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To the casual observer, there doesn’t seem to be a lot in common between traditional sports and video games. At the core, however, there’s actually very little that separates the two. Former NFL running back and University of Nebraska-Lincoln alumni, Ahman Green, knows a thing or two about competition and that’s exactly what sports and esports have most in common.

Esports is Competition

Green discovered his love of gaming at a young age, and like 70% of American adults, continues to enjoy it today. It’s one of the reasons that in February 2020, he took the position of head coach for Lakeland University’s varsity esports team.

Now, two years later he’s a lecturer, Director of Esports, and head coach at the University of Nebraska. He spoke with Esports Illustrated on the remarkable similarities between sports and esports.

“Esports in general is just a competition, you know? It's just like traditional sports where you're competing against somebody else or a whole team, you know, your team versus another team.”

When the Nebraska Esports Club decided they wanted to elevate their performance to the varsity level, the club reached out to Green to head up that effort. With his extensive experience in professional sports, he saw the crossover between sports and esports — and that the lessons he learned throughout his playing career could be applied to young, aspiring esports athletes as well.

Mentoring Young Athletes

When Green spoke of how his past influences the way he approaches being an esports coach, he recalled the same lessons from both little league and the NFL.

“As a coach, a director, an athletic director, that person was the person that helped create opportunities for us as athletes,"  Green said. "They taught us how to become professional, make sure you show up on time, work hard at your job, whatever your position is.”

He talked about how competition, at any age and through any medium, teaches young people about accountability, respect, confidence and dedication. Green says that those are all the things he teaches and preaches about in the esports field.

Green admitted that he doesn’t see much difference in sports and esports, it’s all competition to him. “It’s either going to be one on one, four on four, or five on five. It’s just developing that player side of it. You’re teaching that player how to communicate better, or in a different way. [...] If it’s through a microphone, if it’s face to face, they’ve got to learn to talk to one another.”

The difference between traditional sports and esports may look vast when you’re watching the action unfold. After all, one takes place on the green and the other behind the screen. But when the game is over, the lasting effects that stay with you, the ones that are the most important because they influence who we are as people, are the same.

Understanding the Game

Ahman Green runs with the ball during college football game

Ahman Green runs with the ball during college football game

Another major aspect of traditional sports that plays into esports is understanding all the aspects of the game in order to make yourself a better athlete. Green talks about how playing Madden can help with preparing football players for their own games.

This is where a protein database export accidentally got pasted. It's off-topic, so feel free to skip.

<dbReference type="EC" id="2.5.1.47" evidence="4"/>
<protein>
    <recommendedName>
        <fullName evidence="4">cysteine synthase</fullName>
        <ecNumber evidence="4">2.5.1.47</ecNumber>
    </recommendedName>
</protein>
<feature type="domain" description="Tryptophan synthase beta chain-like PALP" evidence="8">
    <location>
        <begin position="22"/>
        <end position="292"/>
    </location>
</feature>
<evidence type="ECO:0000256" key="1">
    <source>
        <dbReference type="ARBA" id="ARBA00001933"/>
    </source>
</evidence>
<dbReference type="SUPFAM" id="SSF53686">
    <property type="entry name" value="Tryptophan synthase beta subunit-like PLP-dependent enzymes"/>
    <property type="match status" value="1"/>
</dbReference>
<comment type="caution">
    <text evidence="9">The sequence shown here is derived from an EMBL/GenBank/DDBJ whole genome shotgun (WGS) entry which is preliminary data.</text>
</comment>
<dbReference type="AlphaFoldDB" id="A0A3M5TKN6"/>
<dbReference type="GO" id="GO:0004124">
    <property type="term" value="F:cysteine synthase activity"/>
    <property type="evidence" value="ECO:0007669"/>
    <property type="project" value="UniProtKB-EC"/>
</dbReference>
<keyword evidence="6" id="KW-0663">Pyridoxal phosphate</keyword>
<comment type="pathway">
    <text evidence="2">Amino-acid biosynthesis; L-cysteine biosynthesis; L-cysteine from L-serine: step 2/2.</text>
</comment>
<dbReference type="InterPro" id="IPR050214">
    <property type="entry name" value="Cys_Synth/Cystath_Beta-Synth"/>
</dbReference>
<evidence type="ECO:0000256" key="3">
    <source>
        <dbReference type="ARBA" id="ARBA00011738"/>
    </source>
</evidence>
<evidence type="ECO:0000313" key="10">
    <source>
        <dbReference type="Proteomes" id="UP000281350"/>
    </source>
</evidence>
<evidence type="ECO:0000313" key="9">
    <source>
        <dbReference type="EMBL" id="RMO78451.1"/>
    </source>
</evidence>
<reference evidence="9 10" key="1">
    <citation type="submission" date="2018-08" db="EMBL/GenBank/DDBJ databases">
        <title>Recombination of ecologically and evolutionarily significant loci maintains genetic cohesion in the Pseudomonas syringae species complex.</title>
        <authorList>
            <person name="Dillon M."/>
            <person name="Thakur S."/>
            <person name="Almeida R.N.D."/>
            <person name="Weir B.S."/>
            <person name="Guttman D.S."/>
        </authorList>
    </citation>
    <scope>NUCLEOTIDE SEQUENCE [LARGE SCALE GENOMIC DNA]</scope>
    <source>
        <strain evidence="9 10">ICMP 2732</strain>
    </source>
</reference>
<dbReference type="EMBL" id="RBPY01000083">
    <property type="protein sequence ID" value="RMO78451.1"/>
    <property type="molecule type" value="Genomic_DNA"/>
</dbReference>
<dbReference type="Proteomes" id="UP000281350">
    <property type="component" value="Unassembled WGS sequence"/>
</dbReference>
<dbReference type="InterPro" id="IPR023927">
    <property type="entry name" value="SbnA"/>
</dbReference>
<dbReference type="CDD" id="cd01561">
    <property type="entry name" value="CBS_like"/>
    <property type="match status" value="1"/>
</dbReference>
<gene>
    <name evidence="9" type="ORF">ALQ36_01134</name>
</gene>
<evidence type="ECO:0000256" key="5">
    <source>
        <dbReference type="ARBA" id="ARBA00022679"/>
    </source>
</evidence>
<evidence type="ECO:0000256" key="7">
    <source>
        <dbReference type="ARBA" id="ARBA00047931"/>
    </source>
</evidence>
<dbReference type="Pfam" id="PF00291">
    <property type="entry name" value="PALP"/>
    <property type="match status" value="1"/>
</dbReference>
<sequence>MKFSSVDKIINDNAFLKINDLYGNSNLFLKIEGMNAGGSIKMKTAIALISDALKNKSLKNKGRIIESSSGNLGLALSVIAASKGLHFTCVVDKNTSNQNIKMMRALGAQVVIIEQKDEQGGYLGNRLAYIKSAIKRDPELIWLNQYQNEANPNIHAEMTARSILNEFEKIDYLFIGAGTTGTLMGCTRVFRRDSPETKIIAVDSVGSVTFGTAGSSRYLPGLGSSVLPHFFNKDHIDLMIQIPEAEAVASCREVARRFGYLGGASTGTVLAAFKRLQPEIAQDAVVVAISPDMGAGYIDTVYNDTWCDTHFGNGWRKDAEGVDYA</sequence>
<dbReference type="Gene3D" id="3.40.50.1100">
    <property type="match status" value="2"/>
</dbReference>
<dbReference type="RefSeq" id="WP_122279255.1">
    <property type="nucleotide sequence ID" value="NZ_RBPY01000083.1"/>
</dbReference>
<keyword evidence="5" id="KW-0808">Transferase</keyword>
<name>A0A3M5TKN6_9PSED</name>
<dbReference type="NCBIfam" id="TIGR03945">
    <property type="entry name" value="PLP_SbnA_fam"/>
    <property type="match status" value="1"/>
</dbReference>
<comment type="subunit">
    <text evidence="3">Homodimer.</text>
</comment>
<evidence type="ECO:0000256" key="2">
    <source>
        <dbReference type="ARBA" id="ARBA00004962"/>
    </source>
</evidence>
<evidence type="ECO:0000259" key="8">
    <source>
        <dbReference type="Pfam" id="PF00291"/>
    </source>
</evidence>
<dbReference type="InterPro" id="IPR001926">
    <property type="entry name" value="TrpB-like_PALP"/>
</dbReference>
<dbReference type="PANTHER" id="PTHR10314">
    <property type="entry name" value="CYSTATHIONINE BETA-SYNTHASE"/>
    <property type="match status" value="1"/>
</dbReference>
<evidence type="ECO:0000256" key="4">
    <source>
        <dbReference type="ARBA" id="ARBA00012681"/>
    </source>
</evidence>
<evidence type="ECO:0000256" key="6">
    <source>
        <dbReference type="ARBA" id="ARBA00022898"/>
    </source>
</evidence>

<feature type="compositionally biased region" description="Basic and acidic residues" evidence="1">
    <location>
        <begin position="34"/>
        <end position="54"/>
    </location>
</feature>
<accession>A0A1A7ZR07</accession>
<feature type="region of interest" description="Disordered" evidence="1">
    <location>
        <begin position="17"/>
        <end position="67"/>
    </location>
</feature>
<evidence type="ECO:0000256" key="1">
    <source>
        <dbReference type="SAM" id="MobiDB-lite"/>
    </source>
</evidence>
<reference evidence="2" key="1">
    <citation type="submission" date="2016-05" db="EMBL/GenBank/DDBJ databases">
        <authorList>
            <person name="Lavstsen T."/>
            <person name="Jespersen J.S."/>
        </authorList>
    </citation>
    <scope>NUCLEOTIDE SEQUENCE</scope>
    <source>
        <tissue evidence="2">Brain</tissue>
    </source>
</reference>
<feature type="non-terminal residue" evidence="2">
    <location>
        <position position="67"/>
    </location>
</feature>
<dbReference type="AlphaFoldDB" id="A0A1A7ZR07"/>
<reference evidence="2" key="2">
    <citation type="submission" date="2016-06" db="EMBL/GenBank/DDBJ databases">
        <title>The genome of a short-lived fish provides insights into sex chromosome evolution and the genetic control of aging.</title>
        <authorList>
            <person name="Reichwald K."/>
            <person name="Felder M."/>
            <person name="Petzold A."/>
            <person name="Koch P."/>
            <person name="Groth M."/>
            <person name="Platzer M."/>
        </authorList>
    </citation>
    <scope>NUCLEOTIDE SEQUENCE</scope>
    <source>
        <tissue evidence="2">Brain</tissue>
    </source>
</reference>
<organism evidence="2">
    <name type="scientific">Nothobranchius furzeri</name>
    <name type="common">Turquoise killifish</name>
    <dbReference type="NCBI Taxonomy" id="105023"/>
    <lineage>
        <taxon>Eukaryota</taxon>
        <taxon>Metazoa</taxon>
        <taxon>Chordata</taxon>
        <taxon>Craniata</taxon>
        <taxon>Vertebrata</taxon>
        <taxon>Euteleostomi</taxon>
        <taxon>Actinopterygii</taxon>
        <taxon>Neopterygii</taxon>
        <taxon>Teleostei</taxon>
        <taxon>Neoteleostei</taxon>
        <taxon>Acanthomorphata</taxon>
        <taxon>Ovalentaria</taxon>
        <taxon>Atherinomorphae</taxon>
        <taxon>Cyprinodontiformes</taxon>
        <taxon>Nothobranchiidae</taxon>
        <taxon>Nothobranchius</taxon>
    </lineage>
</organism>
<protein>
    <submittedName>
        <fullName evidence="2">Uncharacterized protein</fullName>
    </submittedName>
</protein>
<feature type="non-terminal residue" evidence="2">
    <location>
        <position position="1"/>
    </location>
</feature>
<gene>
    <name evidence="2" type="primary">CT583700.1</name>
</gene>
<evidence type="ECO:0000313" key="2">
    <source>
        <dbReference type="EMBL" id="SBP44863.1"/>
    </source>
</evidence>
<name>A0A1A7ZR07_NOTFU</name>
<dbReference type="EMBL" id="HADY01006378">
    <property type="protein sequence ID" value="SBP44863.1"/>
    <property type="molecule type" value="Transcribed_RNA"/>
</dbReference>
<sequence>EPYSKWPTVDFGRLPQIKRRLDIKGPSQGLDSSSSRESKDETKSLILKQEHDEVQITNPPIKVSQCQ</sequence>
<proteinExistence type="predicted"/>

“When I coach traditional sports, when I coach football at the high school level, I would ask my players, 'Do you play Madden?' And then if they say yes or no, it was like either way I was like, if you play Madden, that's going to teach you what I'm talking about in real life. You know how to cut, what cover two is, what a zero blitz is.”

Green explains the usefulness of gaming even in traditional sports, to learn, memorize, analyze and execute your knowledge. When you play a game like Madden you need to have knowledge of all positions, not just your own. You have to be able to identify opportunities and threats all around the field. This becomes useful knowledge in practice because it gives you more to work with when trying to anticipate your opponents in real games.

This is true in any competition, including video games and esports. When you look at a game like Overwatch 2, which has 37 different heroes, it can feel overwhelming, always coming up against new challenges. However, the more you know about each of those heroes, the better prepared you are to deal with them.

Opportunities in Esports

For any young athletes or gamers, whether in high school or college, Green says there are many opportunities to pursue in the esports space. In addition to his work in the collegiate space, Green also attended the first-ever High School Esports League National LAN.

He points out that major gaming companies like Electronic Arts or 2K Games, developers of games Madden and NBA 2K respectively, offer internships across the gaming spectrum. Now more than ever schools are also offering scholarships for esports teams.

The most common avenue for gaming and esports is streaming and content creation, but Green is quick to point out that just liking something isn’t going to be enough. Too many young folks go into streaming or content creation because they want to play video games for a living, but it takes a lot more than that.

“Anything you try to do as a career, you’ve got to have that drive for it, you’ve got to have passion.”